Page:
Round-up of a data centric architecture

Round-up of a data centric architecture

In my last big project we had to use a data centric architecture. There was a learning curve which architecture was the most appropriate one. The result is visible in the picture bellow:

Architektur

Lets explaining the diagram. The data (or state) is managed by the database layer and the common layer which contains the .Net class DataSet and the DataTables (logic representation of the physical table in the database). This architecture makes use of the patterns Table Module for domain logic and Table Data Gateway for data access logic.

There is no need for DTOs, the state is loaded by the data access layer into the DataSet which is transported through the upper layers. That means, that all layers (except the database layer) know the common layer. Instead of using the DataSet, you could realize that also with POJOs. But that leads in a data centric approach to an anemic domain model.

The domain layer contains the core business logic (domain logic). When you use a data centric architecture, then you couldn’t program in a pure OO-way. All methods have to have a pointer to the data. In this architecture you have possibility to solve that problem: One pointer to the data-structure (here DataSet) and another to the DataRow by a key (for example the primary key). The other possibility is, that you get a DataRow once and pass it around. The problem with this solution is, that you could get a mess with several DataSets.

One important lesson that was learned, was the need of a service layer (Service Layer pattern) which we called use case layer. This layer contains the services, here Controller called. A Controller represents a use case, for example an activity in a workflow process or a simple CRUD window. The responsibility of a Controller is to control and to coordinate what happen in a use case:

  • Prepare initial data structure, load data for combo boxes
  • Coordinates load or validation of data for additional AJAX calls
  • Coordinates the validation of the data structure
  • Delegate the persistence of the data structure

The layers report data source, workflow and remoting (contains facades which realize the Remote Facade pattern) are just technical layers. They don’t contain any relevant logic. They just delegate to the use case layer.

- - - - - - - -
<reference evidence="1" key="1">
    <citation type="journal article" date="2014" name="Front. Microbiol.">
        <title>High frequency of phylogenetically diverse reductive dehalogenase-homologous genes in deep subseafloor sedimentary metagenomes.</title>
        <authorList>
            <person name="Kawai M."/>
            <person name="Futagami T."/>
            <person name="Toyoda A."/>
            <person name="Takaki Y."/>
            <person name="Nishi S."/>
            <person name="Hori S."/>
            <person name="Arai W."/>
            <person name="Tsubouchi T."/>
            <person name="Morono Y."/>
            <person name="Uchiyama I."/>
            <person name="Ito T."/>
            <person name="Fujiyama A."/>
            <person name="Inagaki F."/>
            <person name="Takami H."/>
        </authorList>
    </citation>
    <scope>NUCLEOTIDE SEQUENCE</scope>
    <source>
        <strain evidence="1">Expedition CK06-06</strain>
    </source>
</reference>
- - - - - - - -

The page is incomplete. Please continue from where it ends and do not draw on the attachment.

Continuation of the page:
Finally, the two layers report and web represent the user interface. The report layer talks only with the report data source layer and the common layer. The web layer talks only with the remoting and common layer and asynchronous with the workflow layer. As web layer technology we used ASP.Net Web Forms.

Using silos

We used the term silo to define what you have to do to realize a use case. There were two major use cases: Simple CRUD dialog or a workflow activity (which have also a dialog).

The silo for a simple CRUD dialog contains: Code behind, View, Document, Facade Interface, Facade, Use Case Interface and a Controller.

The silo for a workflow activity contains: Code behind, View, Document Facade Interface, Facade, WFModule, Use Case Interface and a Controller.

The big advantage of a silo is, that it is clear what you have to do and where what kind of logic has to be. It is also clear that you shouldn’t reference classes of an other silo. This rule helps to minimize the side effects.

But there is also a disadvantage: A silo generate boilerplate code (Interfaces, WFModule, Facade). This leads to the anti pattern accidental complexity. To reduce this problem, you could use wizards in your IDE or some code generation tools.

Make clear decisions where reuse should happen

The use of silo arise the question where the reuse of logic happens. This was an other important lesson learned. It is important that it is clear where the reuse has to happen. In this architecture it happens in the domain layer with the methods of the BusinessObject and TableModule. Those methods are driven by the domain and have specific names, what simplifies the reuse.

Conclusion

After understanding the architecture, we were quite productive. But I’m still a fan of simple and clean OO architectures, for several reasons: avoid accidental complexity, encapsulation, information hiding or inheritance. Most of those reasons are a problem with this architecture.

A nice side effect of this architecture is a good support for testability. You could set up every state what you want because there is no encapsulation. The problem of dependencies between classes still has to be solve with dependency injection and a mocking framework.

If you use a technical environment which gives you strong instrument for a data centric architecture you should consider to use them. Important for a data centric architecture is that you define rules where you place your logic and where the reuse happens.

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